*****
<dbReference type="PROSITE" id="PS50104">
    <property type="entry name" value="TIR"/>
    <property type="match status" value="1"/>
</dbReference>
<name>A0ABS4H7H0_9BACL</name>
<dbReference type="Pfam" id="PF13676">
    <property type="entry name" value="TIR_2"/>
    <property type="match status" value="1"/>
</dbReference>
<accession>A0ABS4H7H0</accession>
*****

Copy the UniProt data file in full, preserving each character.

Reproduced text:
<dbReference type="PROSITE" id="PS50104">
    <property type="entry name" value="TIR"/>
    <property type="match status" value="1"/>
</dbReference>
<name>A0ABS4H7H0_9BACL</name>
<dbReference type="Pfam" id="PF13676">
    <property type="entry name" value="TIR_2"/>
    <property type="match status" value="1"/>
</dbReference>
<accession>A0ABS4H7H0</accession>